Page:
The World Health Organization – why everyone should care
Article by Dr David Nabarro, UK candidate for the World Health Organization (WHO) Director General's post.
Health is one of the most precious things to us and our families. It is also something we can sometimes take for granted, until we no longer have it. That is why it is important to reflect on the achievements we’ve made as a global community to tackle big health threats and protect ourselves from killer diseases.
The work of World Health Organization (WHO) impacts on the health and well-being of billions of people. When governments want to share their experience of responding to health challenges, they engage with WHO. WHO’s Director–General is responsible for running the organisation. It is a complex task. The WHO helps countries work out how best to organise health services for their people and helps countries respond to infectious disease outbreaks. It adapts its responses to the circumstances of each country: this is not an easy task, given that each country has very different needs. It also helps people in conflict and crises providing expertise and information to treat those in need.
The WHO’s Governing Assembly is set to elect a new Director-General at the end of May this year. My name is Dr David Nabarro and I am one of three candidates in the running for this role. It feels to me as though I have been in training to become Director-General of WHO for my entire life. I have a burning ambition to help people in difficulty and to ensure they achieve their full potential. My motivation comes from every patient I’ve ever treated, and from every community that I have served. I want to be sure that whatever I do in life brings benefit to people most in need: this ambition to serve has stayed with me throughout my professional life.
I am a medical doctor with over 40 years experience - I know what it’s like on the front line and at the top table of international health improvement. I have worked in more than 50 countries across the world - in places such as India, Nepal, Indonesia and Bangladesh. I understand the complexity of the UN and multilateral systems and I know how to make them work well. I’ve worked on the sustainable development goals, climate change and food security. I am the only Director-General candidate who has successfully managed complex global challenges and led the world in responding to crises including malaria, avian influenza and Ebola. If another disease outbreak hits I know I have the experience to lead WHO to respond.
I first came to Kazakhstan in 1991 and was involved in work between the UK and Kazakhstan on health improvements. It is a country I have stayed closely associated with over the last few decades, seeing how health services have developed and how public health in particular has advanced. Good progress has been made and the government should be commended. However, challenges remain. Cardiovascular disease is one of the most common causes of death, along with other non-communicable or “lifestyle” diseases. There is also still work to be done to rid the country of tuberculosis.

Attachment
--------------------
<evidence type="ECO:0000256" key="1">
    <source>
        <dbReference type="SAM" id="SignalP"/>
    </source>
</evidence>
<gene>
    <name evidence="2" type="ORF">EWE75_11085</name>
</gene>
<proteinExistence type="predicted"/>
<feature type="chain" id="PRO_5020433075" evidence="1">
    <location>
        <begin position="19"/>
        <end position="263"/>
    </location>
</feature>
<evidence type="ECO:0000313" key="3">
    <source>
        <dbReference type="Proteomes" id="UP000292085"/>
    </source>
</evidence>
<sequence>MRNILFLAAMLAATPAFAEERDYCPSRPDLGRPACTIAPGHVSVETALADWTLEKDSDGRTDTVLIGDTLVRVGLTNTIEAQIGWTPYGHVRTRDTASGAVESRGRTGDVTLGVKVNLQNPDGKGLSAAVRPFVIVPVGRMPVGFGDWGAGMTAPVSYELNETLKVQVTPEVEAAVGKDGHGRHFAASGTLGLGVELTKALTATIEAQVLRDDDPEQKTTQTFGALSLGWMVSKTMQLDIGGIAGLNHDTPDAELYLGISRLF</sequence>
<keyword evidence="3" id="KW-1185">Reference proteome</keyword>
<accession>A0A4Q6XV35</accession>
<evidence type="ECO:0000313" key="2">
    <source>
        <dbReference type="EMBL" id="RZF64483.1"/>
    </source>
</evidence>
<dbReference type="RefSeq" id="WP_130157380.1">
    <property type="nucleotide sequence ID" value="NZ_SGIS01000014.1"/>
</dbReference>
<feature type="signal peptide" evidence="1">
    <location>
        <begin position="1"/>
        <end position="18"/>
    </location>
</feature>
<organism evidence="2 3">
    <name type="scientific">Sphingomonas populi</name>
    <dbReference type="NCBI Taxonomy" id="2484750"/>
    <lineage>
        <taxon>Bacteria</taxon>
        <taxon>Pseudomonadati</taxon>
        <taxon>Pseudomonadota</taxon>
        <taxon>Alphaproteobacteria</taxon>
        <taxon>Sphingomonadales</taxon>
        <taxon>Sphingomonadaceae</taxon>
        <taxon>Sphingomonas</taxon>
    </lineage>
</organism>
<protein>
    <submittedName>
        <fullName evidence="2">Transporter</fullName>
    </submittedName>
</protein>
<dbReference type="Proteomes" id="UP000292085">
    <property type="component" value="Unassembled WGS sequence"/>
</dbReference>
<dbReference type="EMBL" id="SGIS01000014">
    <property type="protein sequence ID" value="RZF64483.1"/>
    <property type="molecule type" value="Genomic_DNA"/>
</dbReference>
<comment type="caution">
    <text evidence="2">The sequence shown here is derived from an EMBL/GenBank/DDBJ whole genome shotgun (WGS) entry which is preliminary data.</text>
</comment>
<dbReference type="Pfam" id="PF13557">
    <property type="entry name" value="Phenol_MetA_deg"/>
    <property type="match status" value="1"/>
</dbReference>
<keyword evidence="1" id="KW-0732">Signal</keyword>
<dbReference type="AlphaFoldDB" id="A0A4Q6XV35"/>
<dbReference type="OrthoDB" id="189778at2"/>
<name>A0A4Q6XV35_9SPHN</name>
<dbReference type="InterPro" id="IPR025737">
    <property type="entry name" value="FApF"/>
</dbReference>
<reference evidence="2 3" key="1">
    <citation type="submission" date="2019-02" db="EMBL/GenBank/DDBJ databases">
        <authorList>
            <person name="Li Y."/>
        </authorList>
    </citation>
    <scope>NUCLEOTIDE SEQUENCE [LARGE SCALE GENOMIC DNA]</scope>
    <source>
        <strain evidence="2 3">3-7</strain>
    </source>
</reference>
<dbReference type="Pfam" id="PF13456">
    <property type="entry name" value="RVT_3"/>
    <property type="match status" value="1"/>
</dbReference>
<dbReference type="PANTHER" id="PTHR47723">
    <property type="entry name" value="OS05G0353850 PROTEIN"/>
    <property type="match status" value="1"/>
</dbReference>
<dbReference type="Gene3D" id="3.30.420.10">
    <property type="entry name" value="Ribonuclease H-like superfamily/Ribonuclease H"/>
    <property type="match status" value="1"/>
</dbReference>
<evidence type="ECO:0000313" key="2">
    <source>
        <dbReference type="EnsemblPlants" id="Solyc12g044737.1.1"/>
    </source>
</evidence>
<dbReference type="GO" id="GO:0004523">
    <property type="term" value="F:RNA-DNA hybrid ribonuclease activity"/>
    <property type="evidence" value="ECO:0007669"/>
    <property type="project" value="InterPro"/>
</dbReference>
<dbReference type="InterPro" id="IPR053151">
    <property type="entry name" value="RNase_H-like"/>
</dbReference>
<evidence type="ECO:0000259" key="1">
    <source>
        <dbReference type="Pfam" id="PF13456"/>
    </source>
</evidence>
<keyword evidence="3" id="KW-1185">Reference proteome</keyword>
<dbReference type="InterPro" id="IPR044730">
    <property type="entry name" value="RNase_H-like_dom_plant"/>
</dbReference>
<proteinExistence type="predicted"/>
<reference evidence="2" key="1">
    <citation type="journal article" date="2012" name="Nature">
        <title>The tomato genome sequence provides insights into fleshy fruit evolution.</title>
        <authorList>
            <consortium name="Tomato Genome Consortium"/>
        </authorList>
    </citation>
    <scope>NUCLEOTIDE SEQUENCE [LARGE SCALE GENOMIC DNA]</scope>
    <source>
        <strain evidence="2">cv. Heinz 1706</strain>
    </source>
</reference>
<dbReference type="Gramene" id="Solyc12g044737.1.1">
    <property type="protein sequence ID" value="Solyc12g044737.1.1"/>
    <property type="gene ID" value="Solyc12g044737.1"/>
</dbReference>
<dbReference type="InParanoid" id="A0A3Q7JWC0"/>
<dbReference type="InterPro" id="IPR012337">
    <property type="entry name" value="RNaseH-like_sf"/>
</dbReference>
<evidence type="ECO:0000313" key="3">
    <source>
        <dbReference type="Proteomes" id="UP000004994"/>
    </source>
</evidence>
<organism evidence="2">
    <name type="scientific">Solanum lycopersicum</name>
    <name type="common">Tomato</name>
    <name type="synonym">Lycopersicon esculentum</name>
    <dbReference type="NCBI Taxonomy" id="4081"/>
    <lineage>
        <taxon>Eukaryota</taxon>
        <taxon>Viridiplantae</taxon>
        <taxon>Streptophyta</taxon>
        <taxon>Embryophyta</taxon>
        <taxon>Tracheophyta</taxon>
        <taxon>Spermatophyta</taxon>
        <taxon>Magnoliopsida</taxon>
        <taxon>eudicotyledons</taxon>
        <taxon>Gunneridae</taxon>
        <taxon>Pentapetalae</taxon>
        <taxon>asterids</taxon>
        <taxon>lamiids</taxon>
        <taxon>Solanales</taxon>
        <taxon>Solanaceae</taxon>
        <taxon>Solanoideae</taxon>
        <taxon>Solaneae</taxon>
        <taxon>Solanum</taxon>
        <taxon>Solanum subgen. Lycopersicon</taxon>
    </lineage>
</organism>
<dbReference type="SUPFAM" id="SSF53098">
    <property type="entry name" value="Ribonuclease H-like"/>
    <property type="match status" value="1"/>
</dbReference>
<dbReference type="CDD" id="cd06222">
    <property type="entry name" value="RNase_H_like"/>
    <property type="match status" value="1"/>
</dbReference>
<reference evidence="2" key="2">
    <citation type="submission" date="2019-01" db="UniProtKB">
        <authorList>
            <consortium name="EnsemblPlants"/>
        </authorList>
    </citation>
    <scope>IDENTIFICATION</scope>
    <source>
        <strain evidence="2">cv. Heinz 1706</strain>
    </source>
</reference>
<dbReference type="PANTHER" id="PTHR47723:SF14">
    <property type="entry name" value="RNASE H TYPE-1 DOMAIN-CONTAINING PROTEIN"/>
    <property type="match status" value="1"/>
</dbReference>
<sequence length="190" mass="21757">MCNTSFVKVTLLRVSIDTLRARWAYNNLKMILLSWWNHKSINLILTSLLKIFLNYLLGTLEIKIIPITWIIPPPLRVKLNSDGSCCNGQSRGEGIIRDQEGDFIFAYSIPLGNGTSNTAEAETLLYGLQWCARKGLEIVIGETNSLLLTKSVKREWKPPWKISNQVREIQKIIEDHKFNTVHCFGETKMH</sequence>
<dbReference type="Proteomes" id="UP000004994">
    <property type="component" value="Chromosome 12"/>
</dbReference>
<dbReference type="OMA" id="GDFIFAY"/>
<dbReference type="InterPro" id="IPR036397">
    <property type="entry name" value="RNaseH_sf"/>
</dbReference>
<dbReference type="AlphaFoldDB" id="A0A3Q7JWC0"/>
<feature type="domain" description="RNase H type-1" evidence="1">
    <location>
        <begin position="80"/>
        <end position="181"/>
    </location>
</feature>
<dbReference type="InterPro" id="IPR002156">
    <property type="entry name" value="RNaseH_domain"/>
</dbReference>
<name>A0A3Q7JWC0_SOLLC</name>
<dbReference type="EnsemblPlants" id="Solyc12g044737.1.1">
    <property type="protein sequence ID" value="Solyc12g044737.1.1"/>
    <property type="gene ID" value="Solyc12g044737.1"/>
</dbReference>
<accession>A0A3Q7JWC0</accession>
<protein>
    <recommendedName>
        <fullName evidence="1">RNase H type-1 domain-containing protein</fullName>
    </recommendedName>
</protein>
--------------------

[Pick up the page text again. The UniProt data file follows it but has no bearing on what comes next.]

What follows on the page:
As Director-General of WHO I will lead an organisation that catalyses reductions in widespread suffering caused by diseases such as cancer, obesity and diabetes. I will help member states dealing with these lifestyle illnesses through early intervention and prevention, something that can be achieved at low cost. I will also strive to ensure that the most vulnerable are not forgotten and that women and children get access to the health services they need.
Equally, it is vital that work continues to deal with the impending crisis of antimicrobial resistance (AMR) which has seen the emergence of so called “superbugs” that don’t respond to medicines in the way they used to. Tuberculosis in particular is a real source of concern in this regard.
As WHO Director-General I will want to work with Kazakhstan’s leaders, including Health Minister Elzhan Birtanov who I was pleased to meet with on my visit last week, to build on recent success. Whether it is focused on improving people’s health security in the face of infectious disease threats, managing the impacts of air pollution on people’s health, tackling cancer, cardiovascular disease and diabetes or driving forward work on AMR, WHO has much to offer. The WHO is a vital organisation for a healthy world and I am passionate about ensuring it can deliver results for all.
Note for editors:
Dr David Nabarro is one of the three nominees for the post of Director–General of the World Health Organization (WHO). He has worked as a doctor, educator and international public servant, focusing on global health, for over 40 years. He has worked across more than 50 countries. Find out more at www.davidnabarro.info